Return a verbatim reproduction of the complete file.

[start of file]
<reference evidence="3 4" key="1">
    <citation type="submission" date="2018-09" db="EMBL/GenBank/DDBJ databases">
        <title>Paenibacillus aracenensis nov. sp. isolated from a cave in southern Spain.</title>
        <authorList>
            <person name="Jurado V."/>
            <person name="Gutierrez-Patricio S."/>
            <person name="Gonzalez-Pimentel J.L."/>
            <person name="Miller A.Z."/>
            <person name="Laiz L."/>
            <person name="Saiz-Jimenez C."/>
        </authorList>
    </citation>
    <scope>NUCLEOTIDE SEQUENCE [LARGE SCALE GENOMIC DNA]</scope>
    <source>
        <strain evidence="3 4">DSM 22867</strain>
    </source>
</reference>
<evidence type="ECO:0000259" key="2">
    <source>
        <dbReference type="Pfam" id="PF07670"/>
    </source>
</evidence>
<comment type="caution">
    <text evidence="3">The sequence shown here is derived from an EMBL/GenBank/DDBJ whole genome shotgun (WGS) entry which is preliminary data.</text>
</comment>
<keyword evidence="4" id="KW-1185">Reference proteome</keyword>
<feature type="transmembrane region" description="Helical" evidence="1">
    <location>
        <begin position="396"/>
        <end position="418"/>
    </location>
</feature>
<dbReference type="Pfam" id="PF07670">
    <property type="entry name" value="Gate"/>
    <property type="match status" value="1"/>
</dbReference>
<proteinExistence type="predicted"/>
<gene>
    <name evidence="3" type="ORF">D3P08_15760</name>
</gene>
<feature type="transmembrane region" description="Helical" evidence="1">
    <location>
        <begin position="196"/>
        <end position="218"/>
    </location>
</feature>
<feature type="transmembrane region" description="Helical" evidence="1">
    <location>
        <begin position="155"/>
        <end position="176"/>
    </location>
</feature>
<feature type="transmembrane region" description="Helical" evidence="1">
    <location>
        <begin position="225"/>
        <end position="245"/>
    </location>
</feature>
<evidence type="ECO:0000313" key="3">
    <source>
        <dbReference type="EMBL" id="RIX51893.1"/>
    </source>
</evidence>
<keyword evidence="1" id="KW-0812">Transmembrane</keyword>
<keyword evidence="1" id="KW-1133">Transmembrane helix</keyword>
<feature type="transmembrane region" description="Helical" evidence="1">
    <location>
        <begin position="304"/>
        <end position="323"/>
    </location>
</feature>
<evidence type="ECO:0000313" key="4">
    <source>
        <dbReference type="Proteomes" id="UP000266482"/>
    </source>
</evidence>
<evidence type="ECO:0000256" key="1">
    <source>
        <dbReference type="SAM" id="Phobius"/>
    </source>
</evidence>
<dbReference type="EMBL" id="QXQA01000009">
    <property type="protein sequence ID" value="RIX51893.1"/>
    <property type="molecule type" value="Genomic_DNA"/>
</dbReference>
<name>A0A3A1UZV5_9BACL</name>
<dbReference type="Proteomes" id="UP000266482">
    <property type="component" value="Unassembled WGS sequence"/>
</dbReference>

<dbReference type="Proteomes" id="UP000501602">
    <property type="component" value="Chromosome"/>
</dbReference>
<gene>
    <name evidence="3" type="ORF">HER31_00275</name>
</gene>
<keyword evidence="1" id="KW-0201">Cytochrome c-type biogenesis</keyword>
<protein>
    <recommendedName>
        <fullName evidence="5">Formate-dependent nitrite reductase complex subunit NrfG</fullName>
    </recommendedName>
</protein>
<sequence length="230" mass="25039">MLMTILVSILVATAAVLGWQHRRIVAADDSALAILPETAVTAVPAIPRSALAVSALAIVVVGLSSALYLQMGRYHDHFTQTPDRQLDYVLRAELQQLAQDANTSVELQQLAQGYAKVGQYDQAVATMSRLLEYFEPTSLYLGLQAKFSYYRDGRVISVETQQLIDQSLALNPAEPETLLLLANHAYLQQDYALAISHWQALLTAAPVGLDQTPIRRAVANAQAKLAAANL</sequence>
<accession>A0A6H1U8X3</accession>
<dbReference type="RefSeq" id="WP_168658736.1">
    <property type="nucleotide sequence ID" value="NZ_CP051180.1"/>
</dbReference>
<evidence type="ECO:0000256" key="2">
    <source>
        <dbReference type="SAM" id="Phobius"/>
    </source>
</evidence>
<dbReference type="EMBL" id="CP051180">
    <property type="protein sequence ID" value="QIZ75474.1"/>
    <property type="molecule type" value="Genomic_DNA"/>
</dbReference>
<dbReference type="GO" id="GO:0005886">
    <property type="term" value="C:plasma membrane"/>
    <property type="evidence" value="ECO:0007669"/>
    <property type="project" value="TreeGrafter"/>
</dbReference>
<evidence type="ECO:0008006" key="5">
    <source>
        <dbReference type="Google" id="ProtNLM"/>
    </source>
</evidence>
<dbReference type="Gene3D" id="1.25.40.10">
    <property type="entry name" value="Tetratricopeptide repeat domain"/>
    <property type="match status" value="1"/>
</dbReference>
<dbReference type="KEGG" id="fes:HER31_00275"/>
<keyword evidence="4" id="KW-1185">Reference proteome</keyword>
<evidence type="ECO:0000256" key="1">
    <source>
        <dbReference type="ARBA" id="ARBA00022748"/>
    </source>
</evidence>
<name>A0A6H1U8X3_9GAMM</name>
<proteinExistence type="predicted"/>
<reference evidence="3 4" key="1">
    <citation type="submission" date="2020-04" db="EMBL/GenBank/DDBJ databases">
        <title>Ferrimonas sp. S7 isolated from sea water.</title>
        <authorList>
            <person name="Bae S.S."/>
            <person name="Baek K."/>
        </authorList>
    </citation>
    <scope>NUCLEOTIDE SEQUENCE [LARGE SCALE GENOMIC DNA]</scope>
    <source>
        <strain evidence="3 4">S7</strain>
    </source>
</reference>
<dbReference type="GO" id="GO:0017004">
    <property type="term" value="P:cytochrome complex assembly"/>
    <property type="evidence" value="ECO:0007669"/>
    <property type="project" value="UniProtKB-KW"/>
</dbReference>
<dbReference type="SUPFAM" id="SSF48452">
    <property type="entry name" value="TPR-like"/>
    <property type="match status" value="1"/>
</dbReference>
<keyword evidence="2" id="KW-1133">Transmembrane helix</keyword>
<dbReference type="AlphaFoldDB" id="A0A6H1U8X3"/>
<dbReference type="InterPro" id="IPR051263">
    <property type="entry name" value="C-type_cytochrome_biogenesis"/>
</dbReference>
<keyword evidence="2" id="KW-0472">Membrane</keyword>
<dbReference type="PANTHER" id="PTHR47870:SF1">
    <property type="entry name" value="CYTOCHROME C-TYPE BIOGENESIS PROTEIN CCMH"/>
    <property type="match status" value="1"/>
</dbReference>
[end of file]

<reference evidence="3 4" key="1">
    <citation type="submission" date="2018-09" db="EMBL/GenBank/DDBJ databases">
        <title>Paenibacillus aracenensis nov. sp. isolated from a cave in southern Spain.</title>
        <authorList>
            <person name="Jurado V."/>
            <person name="Gutierrez-Patricio S."/>
            <person name="Gonzalez-Pimentel J.L."/>
            <person name="Miller A.Z."/>
            <person name="Laiz L."/>
            <person name="Saiz-Jimenez C."/>
        </authorList>
    </citation>
    <scope>NUCLEOTIDE SEQUENCE [LARGE SCALE GENOMIC DNA]</scope>
    <source>
        <strain evidence="3 4">DSM 22867</strain>
    </source>
</reference>
<evidence type="ECO:0000259" key="2">
    <source>
        <dbReference type="Pfam" id="PF07670"/>
    </source>
</evidence>
<comment type="caution">
    <text evidence="3">The sequence shown here is derived from an EMBL/GenBank/DDBJ whole genome shotgun (WGS) entry which is preliminary data.</text>
</comment>
<keyword evidence="4" id="KW-1185">Reference proteome</keyword>
<feature type="transmembrane region" description="Helical" evidence="1">
    <location>
        <begin position="396"/>
        <end position="418"/>
    </location>
</feature>
<dbReference type="Pfam" id="PF07670">
    <property type="entry name" value="Gate"/>
    <property type="match status" value="1"/>
</dbReference>
<proteinExistence type="predicted"/>
<gene>
    <name evidence="3" type="ORF">D3P08_15760</name>
</gene>
<feature type="transmembrane region" description="Helical" evidence="1">
    <location>
        <begin position="196"/>
        <end position="218"/>
    </location>
</feature>
<feature type="transmembrane region" description="Helical" evidence="1">
    <location>
        <begin position="155"/>
        <end position="176"/>
    </location>
</feature>
<feature type="transmembrane region" description="Helical" evidence="1">
    <location>
        <begin position="225"/>
        <end position="245"/>
    </location>
</feature>
<evidence type="ECO:0000313" key="3">
    <source>
        <dbReference type="EMBL" id="RIX51893.1"/>
    </source>
</evidence>
<keyword evidence="1" id="KW-0812">Transmembrane</keyword>
<keyword evidence="1" id="KW-1133">Transmembrane helix</keyword>
<feature type="transmembrane region" description="Helical" evidence="1">
    <location>
        <begin position="304"/>
        <end position="323"/>
    </location>
</feature>
<evidence type="ECO:0000313" key="4">
    <source>
        <dbReference type="Proteomes" id="UP000266482"/>
    </source>
</evidence>
<evidence type="ECO:0000256" key="1">
    <source>
        <dbReference type="SAM" id="Phobius"/>
    </source>
</evidence>
<dbReference type="EMBL" id="QXQA01000009">
    <property type="protein sequence ID" value="RIX51893.1"/>
    <property type="molecule type" value="Genomic_DNA"/>
</dbReference>
<name>A0A3A1UZV5_9BACL</name>
<dbReference type="Proteomes" id="UP000266482">
    <property type="component" value="Unassembled WGS sequence"/>
</dbReference>

<dbReference type="Proteomes" id="UP000501602">
    <property type="component" value="Chromosome"/>
</dbReference>
<gene>
    <name evidence="3" type="ORF">HER31_00275</name>
</gene>
<keyword evidence="1" id="KW-0201">Cytochrome c-type biogenesis</keyword>
<protein>
    <recommendedName>
        <fullName evidence="5">Formate-dependent nitrite reductase complex subunit NrfG</fullName>
    </recommendedName>
</protein>
<sequence length="230" mass="25039">MLMTILVSILVATAAVLGWQHRRIVAADDSALAILPETAVTAVPAIPRSALAVSALAIVVVGLSSALYLQMGRYHDHFTQTPDRQLDYVLRAELQQLAQDANTSVELQQLAQGYAKVGQYDQAVATMSRLLEYFEPTSLYLGLQAKFSYYRDGRVISVETQQLIDQSLALNPAEPETLLLLANHAYLQQDYALAISHWQALLTAAPVGLDQTPIRRAVANAQAKLAAANL</sequence>
<accession>A0A6H1U8X3</accession>
<dbReference type="RefSeq" id="WP_168658736.1">
    <property type="nucleotide sequence ID" value="NZ_CP051180.1"/>
</dbReference>
<evidence type="ECO:0000256" key="2">
    <source>
        <dbReference type="SAM" id="Phobius"/>
    </source>
</evidence>
<dbReference type="EMBL" id="CP051180">
    <property type="protein sequence ID" value="QIZ75474.1"/>
    <property type="molecule type" value="Genomic_DNA"/>
</dbReference>
<dbReference type="GO" id="GO:0005886">
    <property type="term" value="C:plasma membrane"/>
    <property type="evidence" value="ECO:0007669"/>
    <property type="project" value="TreeGrafter"/>
</dbReference>
<evidence type="ECO:0008006" key="5">
    <source>
        <dbReference type="Google" id="ProtNLM"/>
    </source>
</evidence>
<dbReference type="Gene3D" id="1.25.40.10">
    <property type="entry name" value="Tetratricopeptide repeat domain"/>
    <property type="match status" value="1"/>
</dbReference>
<dbReference type="KEGG" id="fes:HER31_00275"/>
<keyword evidence="4" id="KW-1185">Reference proteome</keyword>
<evidence type="ECO:0000256" key="1">
    <source>
        <dbReference type="ARBA" id="ARBA00022748"/>
    </source>
</evidence>
<name>A0A6H1U8X3_9GAMM</name>
<proteinExistence type="predicted"/>
<reference evidence="3 4" key="1">
    <citation type="submission" date="2020-04" db="EMBL/GenBank/DDBJ databases">
        <title>Ferrimonas sp. S7 isolated from sea water.</title>
        <authorList>
            <person name="Bae S.S."/>
            <person name="Baek K."/>
        </authorList>
    </citation>
    <scope>NUCLEOTIDE SEQUENCE [LARGE SCALE GENOMIC DNA]</scope>
    <source>
        <strain evidence="3 4">S7</strain>
    </source>
</reference>
<dbReference type="GO" id="GO:0017004">
    <property type="term" value="P:cytochrome complex assembly"/>
    <property type="evidence" value="ECO:0007669"/>
    <property type="project" value="UniProtKB-KW"/>
</dbReference>
<dbReference type="SUPFAM" id="SSF48452">
    <property type="entry name" value="TPR-like"/>
    <property type="match status" value="1"/>
</dbReference>
<keyword evidence="2" id="KW-1133">Transmembrane helix</keyword>
<dbReference type="AlphaFoldDB" id="A0A6H1U8X3"/>
<dbReference type="InterPro" id="IPR051263">
    <property type="entry name" value="C-type_cytochrome_biogenesis"/>
</dbReference>
<keyword evidence="2" id="KW-0472">Membrane</keyword>
<dbReference type="PANTHER" id="PTHR47870:SF1">
    <property type="entry name" value="CYTOCHROME C-TYPE BIOGENESIS PROTEIN CCMH"/>
    <property type="match status" value="1"/>
</dbReference>